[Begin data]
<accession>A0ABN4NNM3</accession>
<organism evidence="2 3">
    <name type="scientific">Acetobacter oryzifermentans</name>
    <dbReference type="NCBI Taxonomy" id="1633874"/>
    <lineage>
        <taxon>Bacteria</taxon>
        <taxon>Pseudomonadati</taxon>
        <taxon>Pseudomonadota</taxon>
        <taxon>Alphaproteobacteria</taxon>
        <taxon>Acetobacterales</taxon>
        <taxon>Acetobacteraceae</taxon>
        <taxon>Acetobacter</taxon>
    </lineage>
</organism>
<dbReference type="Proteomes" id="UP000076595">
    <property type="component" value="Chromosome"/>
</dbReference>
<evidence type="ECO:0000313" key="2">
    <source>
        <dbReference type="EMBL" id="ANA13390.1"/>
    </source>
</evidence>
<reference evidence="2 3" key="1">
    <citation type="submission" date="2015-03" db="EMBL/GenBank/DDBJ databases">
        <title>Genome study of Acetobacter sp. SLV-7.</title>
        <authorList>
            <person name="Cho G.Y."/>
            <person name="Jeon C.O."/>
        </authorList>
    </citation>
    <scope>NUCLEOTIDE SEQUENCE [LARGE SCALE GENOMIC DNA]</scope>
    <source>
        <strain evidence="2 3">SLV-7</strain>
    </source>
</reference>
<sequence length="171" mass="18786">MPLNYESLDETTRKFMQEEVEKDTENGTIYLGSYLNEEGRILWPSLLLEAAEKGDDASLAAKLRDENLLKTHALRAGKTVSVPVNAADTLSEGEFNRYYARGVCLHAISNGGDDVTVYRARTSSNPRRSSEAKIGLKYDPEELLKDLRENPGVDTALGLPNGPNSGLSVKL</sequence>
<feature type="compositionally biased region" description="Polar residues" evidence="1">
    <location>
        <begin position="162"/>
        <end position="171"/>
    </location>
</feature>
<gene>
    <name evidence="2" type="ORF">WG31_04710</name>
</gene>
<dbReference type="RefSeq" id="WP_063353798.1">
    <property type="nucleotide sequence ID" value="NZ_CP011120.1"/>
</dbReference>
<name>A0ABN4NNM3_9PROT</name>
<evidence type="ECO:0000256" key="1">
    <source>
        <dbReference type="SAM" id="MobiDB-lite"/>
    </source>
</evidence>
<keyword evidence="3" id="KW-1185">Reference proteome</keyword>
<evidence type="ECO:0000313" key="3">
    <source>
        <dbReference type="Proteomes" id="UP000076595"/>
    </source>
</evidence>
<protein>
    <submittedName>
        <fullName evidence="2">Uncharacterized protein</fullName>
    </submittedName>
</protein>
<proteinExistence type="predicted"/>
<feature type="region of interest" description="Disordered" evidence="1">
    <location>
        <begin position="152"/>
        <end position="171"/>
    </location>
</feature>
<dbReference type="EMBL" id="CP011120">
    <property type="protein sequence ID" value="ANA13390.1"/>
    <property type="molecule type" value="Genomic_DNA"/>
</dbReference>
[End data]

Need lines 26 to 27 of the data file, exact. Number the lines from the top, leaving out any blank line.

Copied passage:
        <authorList>
            <person name="Cho G.Y."/>